There is no doubt that technology impacts much of our daily lives. It proves no different in the healthcare world. The patient experience and hospital rooms in general are going digital. There are tablets in hospital rooms, Smart TVs to educate and engage patients, Electronic Health Records that provide an electronic version of a patient’s medical history, and in the near future, there will be Smart Patient Rooms. All of these technological advancements allow healthcare providers to do what they do best: help patients. They also provide patients with education, entertainment, control, and communication.
There are many dimensions of healthcare that are in need of innovation, such as patient satisfaction, patient safety, cost containment and improved profit. Facing these multiple priorities with limited resources forces leaders in healthcare to seek out innovations that can satisfy all these demands and more. Look at patient satisfaction, for example. Forces such as HCAHPS scores contribute to the growing imperative to improve patient satisfaction. This pressures healthcare systems to find ways to become more patient-centered.
So, back to the question -- ‘Will healthcare innovation improve the quality of life?’
According to The Wall Street Journal, how people feel about their condition and overall well-being affects their quality of life. Providing patients with education, as well as offering advice about managing their health problems, is extremely beneficial. Noreen Clark, director of the Center for Managing Chronic Disease at the University of Michigan, said, “Quality of life happens to be the element that is most important in motivating people to deal with an illness. People aren’t motivated to follow their clinical regimen if in fact it doesn’t improve the way they function and get along with others and manage day-to-day.”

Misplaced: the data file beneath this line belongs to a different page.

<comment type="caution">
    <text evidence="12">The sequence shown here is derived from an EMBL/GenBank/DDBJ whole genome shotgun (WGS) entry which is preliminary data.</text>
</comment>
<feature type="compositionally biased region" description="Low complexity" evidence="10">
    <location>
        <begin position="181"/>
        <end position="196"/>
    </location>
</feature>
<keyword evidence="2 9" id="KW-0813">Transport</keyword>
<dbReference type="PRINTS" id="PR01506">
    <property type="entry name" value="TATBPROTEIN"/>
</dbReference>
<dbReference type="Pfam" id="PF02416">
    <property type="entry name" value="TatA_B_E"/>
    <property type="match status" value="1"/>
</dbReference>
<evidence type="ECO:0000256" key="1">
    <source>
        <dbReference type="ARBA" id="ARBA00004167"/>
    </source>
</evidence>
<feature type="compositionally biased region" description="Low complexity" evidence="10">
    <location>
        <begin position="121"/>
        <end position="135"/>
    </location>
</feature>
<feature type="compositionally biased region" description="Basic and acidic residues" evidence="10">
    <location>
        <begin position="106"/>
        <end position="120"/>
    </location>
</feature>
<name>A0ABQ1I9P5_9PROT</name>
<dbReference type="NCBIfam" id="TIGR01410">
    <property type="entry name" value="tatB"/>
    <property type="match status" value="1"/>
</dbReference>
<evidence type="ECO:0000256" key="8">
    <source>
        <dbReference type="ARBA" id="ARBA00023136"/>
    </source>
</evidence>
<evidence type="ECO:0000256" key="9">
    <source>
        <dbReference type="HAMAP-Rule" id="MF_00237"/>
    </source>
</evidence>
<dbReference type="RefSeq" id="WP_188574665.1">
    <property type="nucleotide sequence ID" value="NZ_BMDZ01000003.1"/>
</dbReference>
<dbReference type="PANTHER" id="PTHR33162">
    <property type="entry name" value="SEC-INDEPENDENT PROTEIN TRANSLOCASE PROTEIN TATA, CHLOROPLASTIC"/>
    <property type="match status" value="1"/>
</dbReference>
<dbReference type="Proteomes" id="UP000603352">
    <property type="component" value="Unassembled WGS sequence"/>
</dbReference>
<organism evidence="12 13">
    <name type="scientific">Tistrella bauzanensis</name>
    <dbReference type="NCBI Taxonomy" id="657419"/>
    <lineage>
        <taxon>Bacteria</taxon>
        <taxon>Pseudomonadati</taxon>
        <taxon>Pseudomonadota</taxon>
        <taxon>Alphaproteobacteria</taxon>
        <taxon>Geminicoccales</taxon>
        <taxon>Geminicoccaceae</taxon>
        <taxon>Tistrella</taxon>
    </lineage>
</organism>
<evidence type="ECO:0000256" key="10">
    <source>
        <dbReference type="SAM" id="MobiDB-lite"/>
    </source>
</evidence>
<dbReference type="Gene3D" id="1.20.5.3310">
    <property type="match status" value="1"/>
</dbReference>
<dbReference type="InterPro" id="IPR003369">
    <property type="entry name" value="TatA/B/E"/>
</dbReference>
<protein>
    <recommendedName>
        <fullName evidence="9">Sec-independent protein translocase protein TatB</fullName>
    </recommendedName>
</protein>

Innovations in healthcare that provide patients with education, such as how to utilize tablets in hospital rooms, are a major step in the direction of improving the quality of life. Some examples of how providing patients with tablets are beneficial: placing a tablet in the room of a new mother to educate her on breastfeeding protocols, using a tablet to provide sound therapy or white noise to a recovering patient, or having a tablet programmed in the patient’s language that provides any information he or she may need. Furthermore, tablets also provide entertainment, a direct line of communication to healthcare staff, and remote video access to the patient’s family and care providers. Additionally, providing patients with tablets ultimately results in higher HCAHPS scores in the areas of patient satisfaction.
Overall, improving the quality of life in healthcare is a daunting endeavor. Luckily, in today’s age of technology, hospitals have the ability to employ healthcare innovations that improve certain areas of need in the industry, such as improving patient satisfaction. In the end, there is no doubt that healthcare innovations improve the quality of life.